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Exisiting tech can help reduce emissions by half

McKinsey & Company: New report reveals that more than 50% of built environment emissions can be reduced with existing technology by 2030

Latest analysis from McKinsey & Company (McKinsey) uncovers that industry players in the built environment have the potential to reduce emissions by more than 50% by 2030 with currently available technologies. It identifies several business opportunities across the value chain that could lead to cost-effective decarbonization for the sector in its latest report: Building value by decarbonizing the built environment.

Looking at over 1,000 potential decarbonization levers for the built environment, McKinsey identifies the top 30 that can be used to decarbonize buildings – many of which are either already cost effective relative to conventional practices or are expected to be at or close to cost parity by 2030 if industrialized.

To capture economic benefits, industry players will likely need to act decisively to increase production of technologies and materials, build service companies, unlock supply chains, and develop the necessary operational skills across the value chain to implement solutions at scale. For example, approximately 60% of built environment operational emissions come from space cooling, space heating, and water heating. Heat pumps could abate up to 60% of heating and cooling emissions for most building types. However, the heat pump supply chain currently is experiencing manufacturing and supply chain bottlenecks that providers would have to solve.

Erik Sjödin, Partner at McKinsey & Company commented: “The report highlights potential pathways to decarbonize the built environment and presents many proven and available technologies and solutions that companies in the ecosystem can implement today, and often cost-effectively. We have aimed to focus on some of the largest opportunities that industry players could realize by scaling production, building future operating models, and developing skills and expertise across the value-chain.”

Brodie Boland, Partner at McKinsey & Company adds: “The built environment is a crucial sector for decarbonization, and companies in this sector have a unique opportunity to capture value and build businesses, while enabling the transition to a low-carbon world.”

McKinsey identifies a number of business opportunities across the value chain that can lead to cost-effective decarbonization for the built environment:

  • Industrialize production of green materials – Opportunities in this space include decarbonizing production processes for existing materials and increasing the production of new green material alternatives, such as natural-fiber insulation and engineered wood.
  • Industrialize production of energy-efficient building technology – Approximately 60 percent of built environment emissions come from space cooling, space heating, and water heating. Heat pumps can abate up to 60 percent of heating and cooling emissions for most building types, however, the heat pump supply chain currently is experiencing manufacturing and supply chain bottlenecks that providers would have to solve. There is an opportunity to scale the production of heat pumps and related components by industrializing manufacturing, strengthening supply chains, and implementing operational excellence best practices.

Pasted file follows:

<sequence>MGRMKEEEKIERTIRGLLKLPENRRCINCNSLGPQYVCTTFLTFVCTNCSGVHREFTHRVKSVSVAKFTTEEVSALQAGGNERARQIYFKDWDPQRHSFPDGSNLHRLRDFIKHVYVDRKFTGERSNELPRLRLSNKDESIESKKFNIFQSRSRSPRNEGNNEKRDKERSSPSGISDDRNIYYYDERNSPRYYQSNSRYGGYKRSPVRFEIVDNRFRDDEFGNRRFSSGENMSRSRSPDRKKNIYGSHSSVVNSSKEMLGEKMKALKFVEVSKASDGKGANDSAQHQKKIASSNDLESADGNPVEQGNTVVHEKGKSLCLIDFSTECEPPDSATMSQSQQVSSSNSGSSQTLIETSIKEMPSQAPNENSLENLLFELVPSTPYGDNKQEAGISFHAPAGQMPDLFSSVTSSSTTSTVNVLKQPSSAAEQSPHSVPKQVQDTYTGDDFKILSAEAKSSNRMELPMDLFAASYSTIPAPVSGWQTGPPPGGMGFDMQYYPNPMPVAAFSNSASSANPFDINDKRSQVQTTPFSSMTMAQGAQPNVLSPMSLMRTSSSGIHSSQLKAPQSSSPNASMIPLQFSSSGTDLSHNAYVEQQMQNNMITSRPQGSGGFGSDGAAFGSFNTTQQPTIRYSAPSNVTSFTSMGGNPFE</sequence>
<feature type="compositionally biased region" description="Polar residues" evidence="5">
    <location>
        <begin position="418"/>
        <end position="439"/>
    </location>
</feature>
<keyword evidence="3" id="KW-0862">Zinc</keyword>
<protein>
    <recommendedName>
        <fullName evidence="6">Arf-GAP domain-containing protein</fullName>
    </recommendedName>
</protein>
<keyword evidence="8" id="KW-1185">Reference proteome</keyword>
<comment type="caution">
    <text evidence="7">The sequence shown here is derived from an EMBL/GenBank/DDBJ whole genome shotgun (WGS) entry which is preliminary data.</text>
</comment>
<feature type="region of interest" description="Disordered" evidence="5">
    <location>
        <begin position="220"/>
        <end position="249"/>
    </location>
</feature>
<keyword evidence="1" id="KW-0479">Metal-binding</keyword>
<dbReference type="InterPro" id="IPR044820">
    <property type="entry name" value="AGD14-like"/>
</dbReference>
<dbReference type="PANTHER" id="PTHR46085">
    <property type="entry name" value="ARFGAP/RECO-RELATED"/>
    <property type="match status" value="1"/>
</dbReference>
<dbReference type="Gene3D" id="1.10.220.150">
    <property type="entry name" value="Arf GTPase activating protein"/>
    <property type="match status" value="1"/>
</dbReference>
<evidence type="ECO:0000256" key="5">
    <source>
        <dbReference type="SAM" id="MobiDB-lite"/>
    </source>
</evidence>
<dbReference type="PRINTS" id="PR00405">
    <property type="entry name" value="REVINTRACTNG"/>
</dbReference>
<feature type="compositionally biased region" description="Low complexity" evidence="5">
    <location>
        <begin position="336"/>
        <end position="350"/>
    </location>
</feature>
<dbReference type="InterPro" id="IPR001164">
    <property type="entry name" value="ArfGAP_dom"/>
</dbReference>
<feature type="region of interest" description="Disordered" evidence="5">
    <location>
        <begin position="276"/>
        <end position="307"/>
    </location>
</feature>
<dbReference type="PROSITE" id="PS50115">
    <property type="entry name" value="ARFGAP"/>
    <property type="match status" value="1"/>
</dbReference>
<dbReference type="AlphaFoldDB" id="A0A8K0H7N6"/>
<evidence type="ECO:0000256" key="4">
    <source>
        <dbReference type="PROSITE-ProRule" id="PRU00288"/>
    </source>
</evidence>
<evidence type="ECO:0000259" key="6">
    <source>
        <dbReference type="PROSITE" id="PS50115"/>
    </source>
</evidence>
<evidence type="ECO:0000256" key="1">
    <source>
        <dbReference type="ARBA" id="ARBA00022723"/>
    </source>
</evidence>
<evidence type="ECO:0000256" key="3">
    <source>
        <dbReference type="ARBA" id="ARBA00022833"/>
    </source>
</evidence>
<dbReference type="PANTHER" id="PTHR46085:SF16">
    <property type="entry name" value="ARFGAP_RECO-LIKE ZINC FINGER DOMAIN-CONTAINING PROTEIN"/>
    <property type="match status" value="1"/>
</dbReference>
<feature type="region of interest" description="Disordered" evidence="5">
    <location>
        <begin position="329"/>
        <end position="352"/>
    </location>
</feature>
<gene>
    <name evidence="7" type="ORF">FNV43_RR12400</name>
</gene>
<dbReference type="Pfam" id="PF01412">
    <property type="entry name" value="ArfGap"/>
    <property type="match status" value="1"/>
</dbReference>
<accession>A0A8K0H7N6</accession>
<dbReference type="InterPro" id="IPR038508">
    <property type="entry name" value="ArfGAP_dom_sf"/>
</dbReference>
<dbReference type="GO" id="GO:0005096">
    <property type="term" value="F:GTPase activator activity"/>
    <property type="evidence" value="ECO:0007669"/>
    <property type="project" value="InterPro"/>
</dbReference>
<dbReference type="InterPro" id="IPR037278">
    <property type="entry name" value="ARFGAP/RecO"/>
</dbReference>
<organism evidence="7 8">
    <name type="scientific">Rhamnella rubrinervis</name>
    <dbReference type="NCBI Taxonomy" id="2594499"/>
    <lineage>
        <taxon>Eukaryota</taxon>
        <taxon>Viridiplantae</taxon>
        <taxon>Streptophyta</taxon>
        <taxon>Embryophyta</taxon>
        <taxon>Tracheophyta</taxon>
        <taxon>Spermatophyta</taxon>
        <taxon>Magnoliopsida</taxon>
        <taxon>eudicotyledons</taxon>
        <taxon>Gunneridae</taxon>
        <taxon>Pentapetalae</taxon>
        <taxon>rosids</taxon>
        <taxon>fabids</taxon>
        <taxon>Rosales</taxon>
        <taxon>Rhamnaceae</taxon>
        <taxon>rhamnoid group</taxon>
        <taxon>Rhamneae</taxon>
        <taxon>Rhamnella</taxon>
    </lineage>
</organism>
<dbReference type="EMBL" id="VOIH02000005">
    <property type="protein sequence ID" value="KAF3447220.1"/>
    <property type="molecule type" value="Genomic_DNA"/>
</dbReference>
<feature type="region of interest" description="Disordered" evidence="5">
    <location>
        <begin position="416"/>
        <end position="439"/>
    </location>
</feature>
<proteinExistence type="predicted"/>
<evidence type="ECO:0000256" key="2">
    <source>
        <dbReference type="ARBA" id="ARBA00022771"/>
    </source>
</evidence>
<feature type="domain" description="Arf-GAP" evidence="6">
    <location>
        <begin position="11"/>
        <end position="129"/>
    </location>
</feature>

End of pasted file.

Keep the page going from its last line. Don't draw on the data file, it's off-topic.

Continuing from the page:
• Deliver efficient energy and electrification upgrades – There is opportunity for stakeholders to consolidate services to create integrated packages of key decarbonization solutions to ease the transaction costs of decarbonization upgrades.
  • Design and engineer both green and cost-effective structures – D&E firms will likely play an important role in driving decarbonization within the built environment by expanding their service offerings and cultivating their design capabilities to leverage green technologies.
  • Electrify onsite construction – Electrification of construction equipment can be cost-effective by 2030 if industrialized, and major construction equipment manufacturers continue to expand their offering of electric construction equipment. OEMs likely have first-mover and scale advantages in developing electric construction equipment and improving existing battery technology.
  • Minimize waste and maximize speed offsite build – McKinsey estimates that offsite construction will help reduce construction time by approximately 20 percent and that modular construction in European and US markets can potentially create $22 billion in annual savings. These incentives could create exciting opportunities for companies looking to unlock the barriers to the large-scale deployment of modular construction solutions.
  • Validate and certify low carbon actions and solutions – Establishing trustworthy and verifiable green credentials is crucial to scaling green solutions. Verified credentials will likely create a stable demand scenario that could empower investors and entrepreneurs to scale these solutions confidently.
  • Finance the green transition – The two primary barriers to financing are high capital expenditures and limited insurance offerings. Financing the transition will require new approaches such as offering energy-as-service financing, scaling offerings of green insurance underwriting and offering investments to transition brown-to-green real estate and infrastructure.

Download the report here.

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